The senses constitute the primary vehicle through which humans interact with their surroundings. Take a simple cup of morning coffee! Everything that one enjoys about that coffee is enabled by our body’s highly evolved senses. The complex bitterness of a Colombian dark roast is facilitated by the interaction of caffeine molecules with bitterness receptors on our tongue. The sweetness of a rich frappé is due to the interaction of sugars like sucrose with sweetness receptors.

By Roshan G Bhaskar

We experience the hotness of freshly poured filter coffee and the coldness of an iced coffee because of the reaction of a family of heat and cold receptors on our tongue to changes in temperature. Every sense of ours — sight, hearing, taste, smell, touch, temperature, pain, itch, balance, and even mood — boils down to the interaction between stimuli (photochemical, mechanical, or chemical) from our environment and various receptors in the body.

Human sensory ability is an exciting area of chemical neuroscience with the field being the recipient of the 2021 Nobel Prize in Physiology and Medicine (David Julius and Ardem Patapoutian for their discovery of temperature and touch receptors). However, as fascinating as each sense of the human body is, the remainder of this article will focus primarily on the sense of taste.

So, how is a molecule of sucrose (sugar) on the tongue interpreted by our brain as ‘sweet’?

Receptors are specialised proteins in our body that detect external stimuli (such as the molecules in food) and consequently trigger specific sequences of chemical reaction (or “pathways”).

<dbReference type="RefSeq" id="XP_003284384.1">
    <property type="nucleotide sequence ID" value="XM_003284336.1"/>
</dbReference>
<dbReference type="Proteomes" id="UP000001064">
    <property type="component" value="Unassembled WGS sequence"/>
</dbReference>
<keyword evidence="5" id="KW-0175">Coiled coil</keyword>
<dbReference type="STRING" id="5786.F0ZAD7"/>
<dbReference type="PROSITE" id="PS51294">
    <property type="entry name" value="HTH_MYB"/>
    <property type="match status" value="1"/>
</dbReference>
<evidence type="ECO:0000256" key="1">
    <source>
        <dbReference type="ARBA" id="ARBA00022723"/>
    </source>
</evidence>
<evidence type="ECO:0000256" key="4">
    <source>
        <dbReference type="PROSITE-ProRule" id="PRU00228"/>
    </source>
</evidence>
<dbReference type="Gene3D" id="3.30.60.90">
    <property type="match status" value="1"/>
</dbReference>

GPCRs (G Protein-Coupled Receptors) are a subfamily of receptors responsible for the detection of sweetness, bitterness, and umami. When a sweet molecule such as sucrose comes in contact with (or “binds” with) a sweetness-sensing GPCR on our tongue, the shape of the GPCR changes. This change in shape or “conformational change” activates a second protein (a “G Protein”) which in turn triggers further chemical events.

This cascade of chemical events (or pathway) ultimately leads to an increase of calcium ions (Ca2+) in the cells of our taste buds, which releases yet another molecule (a neurotransmitter in this case) that activates our nervous system. This neurotransmitter hits the sensory nerves, which carry the message of ‘sweetness’ to our brain in the form of electrical impulses.

Any molecule (simple sugar or not) that binds to a sweetness-sensing GPCR will induce the sensation of sweetness through this pathway. This is the principle behind the use of sugar substitutes in ‘diet’ drinks. Aspartame, one of the most common sugar substitutes, hits the same sweetness-sensing GPCRs that sucrose (sugar) does, but is metabolised into lower caloric, non-sugar byproducts.

Sweetness-sensing GPCRs can also be targeted by small proteins. Miraculin, a small protein found in the aptly named ‘Miracle fruit’, activates sweetness-sensing GPCRs only under acidic conditions. On its own, miraculin has no taste, but when paired with something sour (acidic), such as lemon juice, it makes the ordinarily sour lemon juice taste sweet through its conditional activation of sweetness-sensing GPCRs!

Miraculin currently has FDA (the United States Food and Drug Administration) approval as a food additive and research is ongoing into the use of miraculin as a potential low-calorie sweetener.